Meddling in Foreign Affairs

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Status: In Progress  |  Genre: Fantasy  |  House: Booksie Classic

Chapter 4 (v.1) - Meeting the Mountain King

Submitted: July 10, 2019

Reads: 10

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Submitted: July 10, 2019

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Dismas was unsure of how much time had passed since he was locked up, but it was at least a few days until Stryel returned. Dismas didn’t bother moving when he came to stand outside of his cell. He was sort of miffed with the dwarves in general, seeing as none of them had given him any food, his arm felt infected, they had taken all of his belongings, and his hair was probably a horror to look upon. Any sleep that he got was restless and uncomfortable at best. On a more positive note, however, his beard had started to grow back.

“Good morning, elf. How has your stay here in Dragstyenost been so far?”

Dismas was hungry and exhausted, but that didn’t prevent him from responding. “Not gonna lie, I would not recommend it. If it were up to me, you would never have any visitors. It’s grand enough, but all the stone is cold, especially without food to warm my belly. But, you know, the wound in my shoulder has provided some heat, so thanks for that.”

“I must say, you are one of the more interesting elves that I have captured. Usually they refuse to speak at all,” Stryel commented as the dwarf guard unlocked the door to Dismas’ cell and roughly made him get to his feet.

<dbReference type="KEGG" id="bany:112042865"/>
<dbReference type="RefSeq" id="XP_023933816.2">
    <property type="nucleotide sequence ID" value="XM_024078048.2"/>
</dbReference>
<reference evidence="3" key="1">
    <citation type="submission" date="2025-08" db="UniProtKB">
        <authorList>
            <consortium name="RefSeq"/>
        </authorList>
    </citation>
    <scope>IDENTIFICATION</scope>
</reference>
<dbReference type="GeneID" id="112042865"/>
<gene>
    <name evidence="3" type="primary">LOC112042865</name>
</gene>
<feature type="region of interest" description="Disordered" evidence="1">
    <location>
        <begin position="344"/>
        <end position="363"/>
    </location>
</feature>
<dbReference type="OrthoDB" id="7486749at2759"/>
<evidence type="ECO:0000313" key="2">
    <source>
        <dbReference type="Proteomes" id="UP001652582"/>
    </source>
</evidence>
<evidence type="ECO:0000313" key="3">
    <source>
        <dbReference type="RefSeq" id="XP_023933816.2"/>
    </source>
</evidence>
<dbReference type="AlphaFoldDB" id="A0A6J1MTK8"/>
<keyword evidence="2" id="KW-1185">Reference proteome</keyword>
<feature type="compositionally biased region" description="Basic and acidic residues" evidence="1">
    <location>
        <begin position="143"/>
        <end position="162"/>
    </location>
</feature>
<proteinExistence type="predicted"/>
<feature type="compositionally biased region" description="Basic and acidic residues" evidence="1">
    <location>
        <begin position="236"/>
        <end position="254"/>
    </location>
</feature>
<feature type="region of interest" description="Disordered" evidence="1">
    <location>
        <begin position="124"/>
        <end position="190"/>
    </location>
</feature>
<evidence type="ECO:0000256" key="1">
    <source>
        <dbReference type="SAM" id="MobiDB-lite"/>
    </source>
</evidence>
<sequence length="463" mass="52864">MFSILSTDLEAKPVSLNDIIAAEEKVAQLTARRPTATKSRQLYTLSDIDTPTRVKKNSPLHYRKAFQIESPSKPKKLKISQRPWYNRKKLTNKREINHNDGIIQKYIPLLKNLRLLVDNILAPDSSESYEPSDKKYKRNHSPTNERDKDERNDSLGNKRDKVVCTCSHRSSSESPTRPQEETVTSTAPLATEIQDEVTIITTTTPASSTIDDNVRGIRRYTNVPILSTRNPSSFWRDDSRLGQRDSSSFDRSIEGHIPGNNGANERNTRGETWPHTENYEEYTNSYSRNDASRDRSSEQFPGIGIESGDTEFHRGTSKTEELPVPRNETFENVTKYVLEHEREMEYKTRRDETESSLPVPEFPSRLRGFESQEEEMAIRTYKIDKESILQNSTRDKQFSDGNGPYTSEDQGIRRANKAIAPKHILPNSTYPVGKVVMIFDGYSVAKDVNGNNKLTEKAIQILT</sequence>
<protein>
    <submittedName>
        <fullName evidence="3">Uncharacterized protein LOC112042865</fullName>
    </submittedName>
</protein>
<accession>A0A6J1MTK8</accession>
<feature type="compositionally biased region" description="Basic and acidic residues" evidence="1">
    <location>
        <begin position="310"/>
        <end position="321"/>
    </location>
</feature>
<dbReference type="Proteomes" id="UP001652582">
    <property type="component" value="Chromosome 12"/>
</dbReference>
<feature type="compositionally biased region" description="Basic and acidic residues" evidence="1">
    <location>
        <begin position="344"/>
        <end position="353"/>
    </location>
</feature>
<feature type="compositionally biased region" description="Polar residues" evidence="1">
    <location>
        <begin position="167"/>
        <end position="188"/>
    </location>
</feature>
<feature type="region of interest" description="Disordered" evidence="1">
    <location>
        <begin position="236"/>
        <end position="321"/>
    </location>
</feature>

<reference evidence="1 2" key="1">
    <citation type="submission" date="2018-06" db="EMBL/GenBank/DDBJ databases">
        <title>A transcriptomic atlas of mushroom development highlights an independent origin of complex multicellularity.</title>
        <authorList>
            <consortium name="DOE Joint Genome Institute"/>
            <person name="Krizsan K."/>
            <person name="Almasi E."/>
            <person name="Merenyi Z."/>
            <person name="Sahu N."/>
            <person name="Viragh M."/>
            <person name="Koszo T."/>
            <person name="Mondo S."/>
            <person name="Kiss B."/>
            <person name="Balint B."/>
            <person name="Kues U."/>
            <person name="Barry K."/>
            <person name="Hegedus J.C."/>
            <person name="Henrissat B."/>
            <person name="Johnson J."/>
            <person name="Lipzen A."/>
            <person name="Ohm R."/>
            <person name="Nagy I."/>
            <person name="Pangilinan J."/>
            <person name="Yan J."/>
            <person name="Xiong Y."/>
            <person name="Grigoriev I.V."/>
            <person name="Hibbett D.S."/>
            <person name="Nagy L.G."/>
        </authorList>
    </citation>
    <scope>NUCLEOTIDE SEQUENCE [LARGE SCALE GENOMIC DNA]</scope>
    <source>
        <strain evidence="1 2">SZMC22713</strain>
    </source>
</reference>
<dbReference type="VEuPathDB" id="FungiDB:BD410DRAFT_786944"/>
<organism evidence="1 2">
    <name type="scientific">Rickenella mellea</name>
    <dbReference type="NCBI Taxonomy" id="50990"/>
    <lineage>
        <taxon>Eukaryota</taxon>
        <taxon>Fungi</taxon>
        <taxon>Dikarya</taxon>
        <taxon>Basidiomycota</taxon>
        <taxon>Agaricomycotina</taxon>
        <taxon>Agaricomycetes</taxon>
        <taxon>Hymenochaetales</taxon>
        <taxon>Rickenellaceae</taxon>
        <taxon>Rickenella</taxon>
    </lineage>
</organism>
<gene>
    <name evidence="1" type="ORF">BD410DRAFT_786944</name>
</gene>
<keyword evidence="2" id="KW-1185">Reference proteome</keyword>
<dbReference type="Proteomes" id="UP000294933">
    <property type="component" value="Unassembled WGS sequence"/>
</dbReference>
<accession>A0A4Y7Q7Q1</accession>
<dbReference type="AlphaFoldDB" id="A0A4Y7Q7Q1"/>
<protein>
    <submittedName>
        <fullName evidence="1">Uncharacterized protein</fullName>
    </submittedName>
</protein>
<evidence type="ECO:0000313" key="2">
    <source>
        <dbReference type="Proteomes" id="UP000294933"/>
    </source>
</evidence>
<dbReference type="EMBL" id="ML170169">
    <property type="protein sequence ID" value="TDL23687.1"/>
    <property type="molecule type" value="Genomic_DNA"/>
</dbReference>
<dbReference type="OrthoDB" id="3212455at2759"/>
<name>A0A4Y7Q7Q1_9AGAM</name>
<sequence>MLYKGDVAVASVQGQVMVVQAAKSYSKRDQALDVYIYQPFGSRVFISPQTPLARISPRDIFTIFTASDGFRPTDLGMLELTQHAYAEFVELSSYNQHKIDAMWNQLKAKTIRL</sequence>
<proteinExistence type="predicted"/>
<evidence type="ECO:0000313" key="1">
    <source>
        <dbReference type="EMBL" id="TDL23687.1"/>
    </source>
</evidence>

Trying not to whimper as his right shoulder was jostled, Dismas grudgingly started following Stryel. “That’s because I’m not a bloody elf, idiot.”

Stryel led Dismas out of the prison and down the stairs. Dismas couldn’t help but smile a bit when he saw the sunlight through the entrance to the large cavern, and he stopped a moment to take it in. He sighed as he was pulled past the market to a staircase going down deeper into the mountain. Just five minutes outside would have improved his mood significantly. Humans weren’t made to be underground forever, or at least Dismas wasn’t. Although he preferred to live in cities and didn’t like the wilderness, the sun was still a beautiful thing. And he missed it.

As they walked down a seemingly unending set of stairs, Dismas got bored. “So, you’re taking me to see that Otetsu Gora fellow, right?”